Sign Here!

Sign Here!: Handwriting in the Age of New Media

Sonja Neef
José van Dijck
Eric Ketelaar
Copyright Date: 2006
Pages: 248
https://www.jstor.org/stable/j.ctt46mzz3
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  • Book Info
    Sign Here!
    Book Description:

    Sign Here! Handwriting in the Age of New Media features a number of articles from different fields, reaching from cultural and media studies to literature, film and art, and from philosophy and information studies to law and archival studies. Questions addressed in this book are: Will handwriting disappear in the age of new (digital) media? What happens to important cultural and legal concepts, such as original, copy, authenticity, reproducibility, uniqueness, and iterability? Where is the writing hand to be located if handwriting is performed not immediately 'by hand' but when it is (re)mediated by electronic or artistic media? Sign Here! Handwriting in the Age of New Media is the first part in the series Transformations in Art and Culture. This title is available in the OAPEN Library - http://www.oapen.org.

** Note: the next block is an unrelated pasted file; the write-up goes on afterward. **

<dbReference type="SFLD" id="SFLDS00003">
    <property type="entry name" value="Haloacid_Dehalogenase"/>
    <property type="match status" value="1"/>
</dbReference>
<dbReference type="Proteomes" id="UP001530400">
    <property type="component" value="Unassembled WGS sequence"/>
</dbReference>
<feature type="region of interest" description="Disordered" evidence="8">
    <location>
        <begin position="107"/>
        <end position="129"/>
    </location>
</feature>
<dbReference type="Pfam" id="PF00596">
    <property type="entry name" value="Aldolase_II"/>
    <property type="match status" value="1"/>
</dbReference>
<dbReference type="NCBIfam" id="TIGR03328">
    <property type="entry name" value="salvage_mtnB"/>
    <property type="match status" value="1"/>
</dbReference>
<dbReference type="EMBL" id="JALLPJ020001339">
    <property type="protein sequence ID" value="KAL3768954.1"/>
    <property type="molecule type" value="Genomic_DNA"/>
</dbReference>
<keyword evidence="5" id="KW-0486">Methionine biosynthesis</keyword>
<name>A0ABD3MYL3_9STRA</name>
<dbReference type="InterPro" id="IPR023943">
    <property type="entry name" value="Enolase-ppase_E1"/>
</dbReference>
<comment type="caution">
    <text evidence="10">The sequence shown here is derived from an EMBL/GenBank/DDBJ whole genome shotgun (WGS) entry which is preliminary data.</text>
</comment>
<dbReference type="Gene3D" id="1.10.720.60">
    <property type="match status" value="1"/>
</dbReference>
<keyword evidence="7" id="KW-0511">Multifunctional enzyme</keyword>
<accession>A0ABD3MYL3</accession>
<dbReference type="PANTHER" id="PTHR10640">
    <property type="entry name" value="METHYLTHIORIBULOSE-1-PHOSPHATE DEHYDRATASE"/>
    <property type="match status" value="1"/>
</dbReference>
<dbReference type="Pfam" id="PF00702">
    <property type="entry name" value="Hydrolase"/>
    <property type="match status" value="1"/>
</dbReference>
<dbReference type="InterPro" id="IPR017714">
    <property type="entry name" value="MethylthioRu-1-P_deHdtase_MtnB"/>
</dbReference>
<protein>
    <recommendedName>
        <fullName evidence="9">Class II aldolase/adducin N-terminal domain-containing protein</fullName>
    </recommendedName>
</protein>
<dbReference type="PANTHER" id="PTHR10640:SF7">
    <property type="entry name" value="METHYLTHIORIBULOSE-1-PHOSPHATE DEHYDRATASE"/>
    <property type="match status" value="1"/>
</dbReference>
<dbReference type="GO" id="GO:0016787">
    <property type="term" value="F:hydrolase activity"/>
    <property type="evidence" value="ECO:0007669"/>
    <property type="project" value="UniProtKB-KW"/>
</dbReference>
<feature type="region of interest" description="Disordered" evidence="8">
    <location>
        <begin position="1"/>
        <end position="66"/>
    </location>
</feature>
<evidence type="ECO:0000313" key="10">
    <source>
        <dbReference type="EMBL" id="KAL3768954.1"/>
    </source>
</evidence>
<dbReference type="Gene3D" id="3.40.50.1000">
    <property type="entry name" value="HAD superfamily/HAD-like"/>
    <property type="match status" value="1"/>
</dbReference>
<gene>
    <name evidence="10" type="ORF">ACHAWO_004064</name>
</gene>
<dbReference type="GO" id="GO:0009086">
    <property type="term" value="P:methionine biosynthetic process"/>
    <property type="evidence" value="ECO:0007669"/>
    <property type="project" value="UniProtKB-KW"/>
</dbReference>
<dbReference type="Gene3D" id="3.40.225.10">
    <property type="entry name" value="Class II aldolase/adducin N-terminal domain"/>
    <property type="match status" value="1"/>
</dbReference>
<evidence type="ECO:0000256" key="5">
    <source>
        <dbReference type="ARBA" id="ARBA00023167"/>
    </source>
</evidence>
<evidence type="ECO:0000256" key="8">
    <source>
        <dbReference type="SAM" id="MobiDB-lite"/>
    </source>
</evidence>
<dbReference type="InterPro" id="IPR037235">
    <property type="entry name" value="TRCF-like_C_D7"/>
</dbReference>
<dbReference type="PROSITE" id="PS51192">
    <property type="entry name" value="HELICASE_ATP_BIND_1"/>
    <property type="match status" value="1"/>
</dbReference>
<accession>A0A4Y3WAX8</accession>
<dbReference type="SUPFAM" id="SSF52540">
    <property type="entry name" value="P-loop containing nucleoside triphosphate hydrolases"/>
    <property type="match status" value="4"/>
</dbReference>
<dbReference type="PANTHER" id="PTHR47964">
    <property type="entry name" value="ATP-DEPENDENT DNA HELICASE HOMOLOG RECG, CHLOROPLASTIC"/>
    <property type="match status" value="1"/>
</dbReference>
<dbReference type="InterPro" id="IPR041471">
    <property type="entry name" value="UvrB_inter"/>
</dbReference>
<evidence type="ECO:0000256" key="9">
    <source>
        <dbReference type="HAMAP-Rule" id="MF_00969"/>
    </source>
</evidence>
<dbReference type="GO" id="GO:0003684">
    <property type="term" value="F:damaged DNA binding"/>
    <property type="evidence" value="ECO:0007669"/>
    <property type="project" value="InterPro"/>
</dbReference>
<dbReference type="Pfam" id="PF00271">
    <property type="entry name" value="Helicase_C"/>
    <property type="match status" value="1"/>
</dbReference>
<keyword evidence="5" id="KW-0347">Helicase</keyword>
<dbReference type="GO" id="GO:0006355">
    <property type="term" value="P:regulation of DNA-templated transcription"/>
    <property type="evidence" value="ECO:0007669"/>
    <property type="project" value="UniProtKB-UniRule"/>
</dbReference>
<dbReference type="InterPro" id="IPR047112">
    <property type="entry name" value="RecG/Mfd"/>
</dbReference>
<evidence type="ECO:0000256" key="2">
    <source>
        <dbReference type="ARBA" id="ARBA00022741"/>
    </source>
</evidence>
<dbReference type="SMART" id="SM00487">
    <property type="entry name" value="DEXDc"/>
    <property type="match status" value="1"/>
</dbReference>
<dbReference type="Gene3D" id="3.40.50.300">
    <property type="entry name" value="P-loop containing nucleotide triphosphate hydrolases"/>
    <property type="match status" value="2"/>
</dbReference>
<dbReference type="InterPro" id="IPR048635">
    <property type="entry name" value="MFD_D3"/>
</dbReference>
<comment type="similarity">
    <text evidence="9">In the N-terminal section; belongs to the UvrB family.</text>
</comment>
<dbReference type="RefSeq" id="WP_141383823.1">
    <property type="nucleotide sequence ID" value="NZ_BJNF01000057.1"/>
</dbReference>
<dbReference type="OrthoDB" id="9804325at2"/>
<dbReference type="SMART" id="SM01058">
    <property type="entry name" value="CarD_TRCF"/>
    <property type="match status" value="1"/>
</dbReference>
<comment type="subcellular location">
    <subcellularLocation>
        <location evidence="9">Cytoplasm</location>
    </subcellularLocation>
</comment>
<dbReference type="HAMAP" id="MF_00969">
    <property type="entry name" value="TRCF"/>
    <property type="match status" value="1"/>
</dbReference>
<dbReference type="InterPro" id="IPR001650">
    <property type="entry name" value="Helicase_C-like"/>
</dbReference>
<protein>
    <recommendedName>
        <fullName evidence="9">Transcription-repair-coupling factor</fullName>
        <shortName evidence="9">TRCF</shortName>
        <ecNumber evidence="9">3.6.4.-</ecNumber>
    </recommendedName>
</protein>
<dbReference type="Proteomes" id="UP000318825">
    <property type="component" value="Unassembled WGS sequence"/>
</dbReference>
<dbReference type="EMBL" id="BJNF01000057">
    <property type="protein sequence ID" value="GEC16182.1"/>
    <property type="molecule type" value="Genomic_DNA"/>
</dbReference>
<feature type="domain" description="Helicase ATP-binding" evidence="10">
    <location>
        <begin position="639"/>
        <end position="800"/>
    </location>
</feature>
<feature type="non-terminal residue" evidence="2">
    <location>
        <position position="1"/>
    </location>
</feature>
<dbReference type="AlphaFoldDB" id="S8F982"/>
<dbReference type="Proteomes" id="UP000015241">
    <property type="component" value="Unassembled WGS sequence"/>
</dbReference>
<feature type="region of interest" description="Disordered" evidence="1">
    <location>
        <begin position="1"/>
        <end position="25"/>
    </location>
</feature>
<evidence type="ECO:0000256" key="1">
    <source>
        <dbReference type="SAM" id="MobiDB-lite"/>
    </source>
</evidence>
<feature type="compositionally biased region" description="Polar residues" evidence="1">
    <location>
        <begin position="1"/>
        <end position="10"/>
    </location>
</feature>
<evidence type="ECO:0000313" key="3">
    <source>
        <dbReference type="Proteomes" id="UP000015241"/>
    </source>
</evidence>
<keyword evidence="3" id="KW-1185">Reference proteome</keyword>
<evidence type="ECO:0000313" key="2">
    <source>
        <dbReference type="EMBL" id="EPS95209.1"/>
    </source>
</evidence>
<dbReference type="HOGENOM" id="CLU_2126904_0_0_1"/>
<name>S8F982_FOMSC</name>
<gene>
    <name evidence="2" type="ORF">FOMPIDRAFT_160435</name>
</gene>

eISBN: 978-90-485-0547-0
    Subjects: Linguistics

Table of Contents

  1. Front Matter
    (pp. 1-3)
  2. Table of Contents
    (pp. 4-6)
  3. Sign Here! Handwriting in the Age of Technical Reproduction: Introduction
    (pp. 7-20)
    José van Dijck and Sonja Neef

    On some computer screens, particularly large projection screens used for classroom presentations, you may find a peculiar pictogram, showing a right hand holding a pen, crossed out by a bold red diagonal line – not unlike a non-smoking sign – conveying the warning ‘do not write here’.¹ Against a backdrop of an old-fashioned blackboard in the seminar room, the sign takes on a historical meaning. Indeed, we only rarely write with chalk or pen these days, as our private desktops and public classrooms are inundated with computers and media equipment, and our writing tools mostly consist of keyboards, screens, and...

  4. Section One: Authentic Copies
    • Authentic Events: The Diaries of Anne Frank and the Alleged Diaries of Adolf Hitler
      (pp. 23-49)
      Sonja Neef